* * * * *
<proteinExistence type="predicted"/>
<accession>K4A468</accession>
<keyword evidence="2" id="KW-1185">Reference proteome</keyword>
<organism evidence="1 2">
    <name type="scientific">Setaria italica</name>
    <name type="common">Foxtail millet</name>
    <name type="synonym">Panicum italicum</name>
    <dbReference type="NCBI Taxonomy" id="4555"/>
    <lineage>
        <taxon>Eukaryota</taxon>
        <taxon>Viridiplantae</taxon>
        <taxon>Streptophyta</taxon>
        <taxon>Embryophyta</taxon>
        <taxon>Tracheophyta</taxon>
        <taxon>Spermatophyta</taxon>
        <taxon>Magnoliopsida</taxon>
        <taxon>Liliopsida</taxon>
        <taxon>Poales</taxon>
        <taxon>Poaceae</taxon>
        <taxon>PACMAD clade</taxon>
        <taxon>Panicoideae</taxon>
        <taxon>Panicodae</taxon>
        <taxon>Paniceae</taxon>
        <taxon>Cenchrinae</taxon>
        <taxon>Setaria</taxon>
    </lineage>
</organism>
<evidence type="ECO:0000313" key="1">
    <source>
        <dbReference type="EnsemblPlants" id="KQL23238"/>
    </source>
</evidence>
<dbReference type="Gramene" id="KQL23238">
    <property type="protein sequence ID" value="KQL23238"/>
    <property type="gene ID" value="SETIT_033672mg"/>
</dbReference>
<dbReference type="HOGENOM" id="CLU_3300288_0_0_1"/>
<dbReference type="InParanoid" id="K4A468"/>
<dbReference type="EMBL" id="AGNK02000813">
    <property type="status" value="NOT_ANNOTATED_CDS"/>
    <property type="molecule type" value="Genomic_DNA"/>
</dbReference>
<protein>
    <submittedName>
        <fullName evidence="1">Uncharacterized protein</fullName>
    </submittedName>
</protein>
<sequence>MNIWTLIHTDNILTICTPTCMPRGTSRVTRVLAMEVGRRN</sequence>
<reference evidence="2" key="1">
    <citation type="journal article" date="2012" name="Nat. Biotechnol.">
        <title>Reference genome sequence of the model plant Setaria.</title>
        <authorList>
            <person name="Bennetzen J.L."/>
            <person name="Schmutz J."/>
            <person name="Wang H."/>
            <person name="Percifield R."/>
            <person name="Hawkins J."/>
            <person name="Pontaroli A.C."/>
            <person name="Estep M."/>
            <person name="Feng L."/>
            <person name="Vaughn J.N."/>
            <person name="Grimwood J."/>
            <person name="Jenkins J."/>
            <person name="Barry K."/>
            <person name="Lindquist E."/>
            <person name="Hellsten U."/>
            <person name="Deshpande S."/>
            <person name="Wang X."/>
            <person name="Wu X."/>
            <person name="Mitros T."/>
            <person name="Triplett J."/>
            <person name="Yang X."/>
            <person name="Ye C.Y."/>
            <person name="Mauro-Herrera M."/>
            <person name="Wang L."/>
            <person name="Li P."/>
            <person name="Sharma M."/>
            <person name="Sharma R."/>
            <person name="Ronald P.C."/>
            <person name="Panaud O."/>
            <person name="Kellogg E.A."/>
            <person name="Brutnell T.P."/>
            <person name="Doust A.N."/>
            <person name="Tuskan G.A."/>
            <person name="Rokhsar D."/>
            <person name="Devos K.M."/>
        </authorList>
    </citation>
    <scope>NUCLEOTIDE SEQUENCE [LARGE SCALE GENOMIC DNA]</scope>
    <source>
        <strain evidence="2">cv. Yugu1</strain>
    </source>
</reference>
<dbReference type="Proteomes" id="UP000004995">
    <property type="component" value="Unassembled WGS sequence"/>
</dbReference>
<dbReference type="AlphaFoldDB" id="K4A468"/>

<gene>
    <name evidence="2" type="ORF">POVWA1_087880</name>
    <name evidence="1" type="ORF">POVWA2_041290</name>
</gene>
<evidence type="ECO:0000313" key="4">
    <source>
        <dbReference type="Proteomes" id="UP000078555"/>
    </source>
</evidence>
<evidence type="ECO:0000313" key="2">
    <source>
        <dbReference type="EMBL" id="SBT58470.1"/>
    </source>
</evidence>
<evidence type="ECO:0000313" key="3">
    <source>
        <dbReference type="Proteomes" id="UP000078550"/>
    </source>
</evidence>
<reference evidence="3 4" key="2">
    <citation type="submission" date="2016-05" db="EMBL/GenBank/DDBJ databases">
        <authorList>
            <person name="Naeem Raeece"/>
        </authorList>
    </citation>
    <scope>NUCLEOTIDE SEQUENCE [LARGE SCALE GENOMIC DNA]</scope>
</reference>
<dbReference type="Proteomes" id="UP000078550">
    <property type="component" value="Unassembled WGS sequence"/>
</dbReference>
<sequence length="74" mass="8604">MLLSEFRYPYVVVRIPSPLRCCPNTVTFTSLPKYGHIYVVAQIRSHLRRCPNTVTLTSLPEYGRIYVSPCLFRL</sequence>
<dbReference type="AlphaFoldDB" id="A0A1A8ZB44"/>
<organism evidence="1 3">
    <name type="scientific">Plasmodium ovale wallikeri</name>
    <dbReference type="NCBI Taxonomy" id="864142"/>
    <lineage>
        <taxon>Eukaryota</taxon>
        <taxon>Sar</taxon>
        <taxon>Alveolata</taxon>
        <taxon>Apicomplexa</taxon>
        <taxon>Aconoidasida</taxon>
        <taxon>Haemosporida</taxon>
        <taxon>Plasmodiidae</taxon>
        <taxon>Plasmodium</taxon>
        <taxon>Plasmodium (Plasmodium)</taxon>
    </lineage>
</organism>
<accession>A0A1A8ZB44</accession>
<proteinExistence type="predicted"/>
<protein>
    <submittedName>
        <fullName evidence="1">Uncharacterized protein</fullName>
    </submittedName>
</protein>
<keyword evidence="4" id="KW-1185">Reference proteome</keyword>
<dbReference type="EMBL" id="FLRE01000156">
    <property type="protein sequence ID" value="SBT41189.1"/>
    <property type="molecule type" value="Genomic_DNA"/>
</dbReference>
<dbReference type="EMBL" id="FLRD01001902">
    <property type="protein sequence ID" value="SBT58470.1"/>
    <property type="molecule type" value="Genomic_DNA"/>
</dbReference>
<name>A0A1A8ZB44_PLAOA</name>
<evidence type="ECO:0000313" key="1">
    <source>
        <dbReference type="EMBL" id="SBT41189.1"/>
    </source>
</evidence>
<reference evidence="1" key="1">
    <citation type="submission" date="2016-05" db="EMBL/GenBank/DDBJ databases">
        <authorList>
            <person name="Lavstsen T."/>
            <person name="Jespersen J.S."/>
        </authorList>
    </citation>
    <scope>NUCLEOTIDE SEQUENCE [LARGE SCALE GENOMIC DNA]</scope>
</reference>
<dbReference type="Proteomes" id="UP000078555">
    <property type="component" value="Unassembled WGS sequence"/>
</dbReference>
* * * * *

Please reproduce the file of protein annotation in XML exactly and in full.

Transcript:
<proteinExistence type="predicted"/>
<accession>K4A468</accession>
<keyword evidence="2" id="KW-1185">Reference proteome</keyword>
<organism evidence="1 2">
    <name type="scientific">Setaria italica</name>
    <name type="common">Foxtail millet</name>
    <name type="synonym">Panicum italicum</name>
    <dbReference type="NCBI Taxonomy" id="4555"/>
    <lineage>
        <taxon>Eukaryota</taxon>
        <taxon>Viridiplantae</taxon>
        <taxon>Streptophyta</taxon>
        <taxon>Embryophyta</taxon>
        <taxon>Tracheophyta</taxon>
        <taxon>Spermatophyta</taxon>
        <taxon>Magnoliopsida</taxon>
        <taxon>Liliopsida</taxon>
        <taxon>Poales</taxon>
        <taxon>Poaceae</taxon>
        <taxon>PACMAD clade</taxon>
        <taxon>Panicoideae</taxon>
        <taxon>Panicodae</taxon>
        <taxon>Paniceae</taxon>
        <taxon>Cenchrinae</taxon>
        <taxon>Setaria</taxon>
    </lineage>
</organism>
<evidence type="ECO:0000313" key="1">
    <source>
        <dbReference type="EnsemblPlants" id="KQL23238"/>
    </source>
</evidence>
<dbReference type="Gramene" id="KQL23238">
    <property type="protein sequence ID" value="KQL23238"/>
    <property type="gene ID" value="SETIT_033672mg"/>
</dbReference>
<dbReference type="HOGENOM" id="CLU_3300288_0_0_1"/>
<dbReference type="InParanoid" id="K4A468"/>
<dbReference type="EMBL" id="AGNK02000813">
    <property type="status" value="NOT_ANNOTATED_CDS"/>
    <property type="molecule type" value="Genomic_DNA"/>
</dbReference>
<protein>
    <submittedName>
        <fullName evidence="1">Uncharacterized protein</fullName>
    </submittedName>
</protein>
<sequence>MNIWTLIHTDNILTICTPTCMPRGTSRVTRVLAMEVGRRN</sequence>
<reference evidence="2" key="1">
    <citation type="journal article" date="2012" name="Nat. Biotechnol.">
        <title>Reference genome sequence of the model plant Setaria.</title>
        <authorList>
            <person name="Bennetzen J.L."/>
            <person name="Schmutz J."/>
            <person name="Wang H."/>
            <person name="Percifield R."/>
            <person name="Hawkins J."/>
            <person name="Pontaroli A.C."/>
            <person name="Estep M."/>
            <person name="Feng L."/>
            <person name="Vaughn J.N."/>
            <person name="Grimwood J."/>
            <person name="Jenkins J."/>
            <person name="Barry K."/>
            <person name="Lindquist E."/>
            <person name="Hellsten U."/>
            <person name="Deshpande S."/>
            <person name="Wang X."/>
            <person name="Wu X."/>
            <person name="Mitros T."/>
            <person name="Triplett J."/>
            <person name="Yang X."/>
            <person name="Ye C.Y."/>
            <person name="Mauro-Herrera M."/>
            <person name="Wang L."/>
            <person name="Li P."/>
            <person name="Sharma M."/>
            <person name="Sharma R."/>
            <person name="Ronald P.C."/>
            <person name="Panaud O."/>
            <person name="Kellogg E.A."/>
            <person name="Brutnell T.P."/>
            <person name="Doust A.N."/>
            <person name="Tuskan G.A."/>
            <person name="Rokhsar D."/>
            <person name="Devos K.M."/>
        </authorList>
    </citation>
    <scope>NUCLEOTIDE SEQUENCE [LARGE SCALE GENOMIC DNA]</scope>
    <source>
        <strain evidence="2">cv. Yugu1</strain>
    </source>
</reference>
<dbReference type="Proteomes" id="UP000004995">
    <property type="component" value="Unassembled WGS sequence"/>
</dbReference>
<dbReference type="AlphaFoldDB" id="K4A468"/>

<gene>
    <name evidence="2" type="ORF">POVWA1_087880</name>
    <name evidence="1" type="ORF">POVWA2_041290</name>
</gene>
<evidence type="ECO:0000313" key="4">
    <source>
        <dbReference type="Proteomes" id="UP000078555"/>
    </source>
</evidence>
<evidence type="ECO:0000313" key="2">
    <source>
        <dbReference type="EMBL" id="SBT58470.1"/>
    </source>
</evidence>
<evidence type="ECO:0000313" key="3">
    <source>
        <dbReference type="Proteomes" id="UP000078550"/>
    </source>
</evidence>
<reference evidence="3 4" key="2">
    <citation type="submission" date="2016-05" db="EMBL/GenBank/DDBJ databases">
        <authorList>
            <person name="Naeem Raeece"/>
        </authorList>
    </citation>
    <scope>NUCLEOTIDE SEQUENCE [LARGE SCALE GENOMIC DNA]</scope>
</reference>
<dbReference type="Proteomes" id="UP000078550">
    <property type="component" value="Unassembled WGS sequence"/>
</dbReference>
<sequence length="74" mass="8604">MLLSEFRYPYVVVRIPSPLRCCPNTVTFTSLPKYGHIYVVAQIRSHLRRCPNTVTLTSLPEYGRIYVSPCLFRL</sequence>
<dbReference type="AlphaFoldDB" id="A0A1A8ZB44"/>
<organism evidence="1 3">
    <name type="scientific">Plasmodium ovale wallikeri</name>
    <dbReference type="NCBI Taxonomy" id="864142"/>
    <lineage>
        <taxon>Eukaryota</taxon>
        <taxon>Sar</taxon>
        <taxon>Alveolata</taxon>
        <taxon>Apicomplexa</taxon>
        <taxon>Aconoidasida</taxon>
        <taxon>Haemosporida</taxon>
        <taxon>Plasmodiidae</taxon>
        <taxon>Plasmodium</taxon>
        <taxon>Plasmodium (Plasmodium)</taxon>
    </lineage>
</organism>
<accession>A0A1A8ZB44</accession>
<proteinExistence type="predicted"/>
<protein>
    <submittedName>
        <fullName evidence="1">Uncharacterized protein</fullName>
    </submittedName>
</protein>
<keyword evidence="4" id="KW-1185">Reference proteome</keyword>
<dbReference type="EMBL" id="FLRE01000156">
    <property type="protein sequence ID" value="SBT41189.1"/>
    <property type="molecule type" value="Genomic_DNA"/>
</dbReference>
<dbReference type="EMBL" id="FLRD01001902">
    <property type="protein sequence ID" value="SBT58470.1"/>
    <property type="molecule type" value="Genomic_DNA"/>
</dbReference>
<name>A0A1A8ZB44_PLAOA</name>
<evidence type="ECO:0000313" key="1">
    <source>
        <dbReference type="EMBL" id="SBT41189.1"/>
    </source>
</evidence>
<reference evidence="1" key="1">
    <citation type="submission" date="2016-05" db="EMBL/GenBank/DDBJ databases">
        <authorList>
            <person name="Lavstsen T."/>
            <person name="Jespersen J.S."/>
        </authorList>
    </citation>
    <scope>NUCLEOTIDE SEQUENCE [LARGE SCALE GENOMIC DNA]</scope>
</reference>
<dbReference type="Proteomes" id="UP000078555">
    <property type="component" value="Unassembled WGS sequence"/>
</dbReference>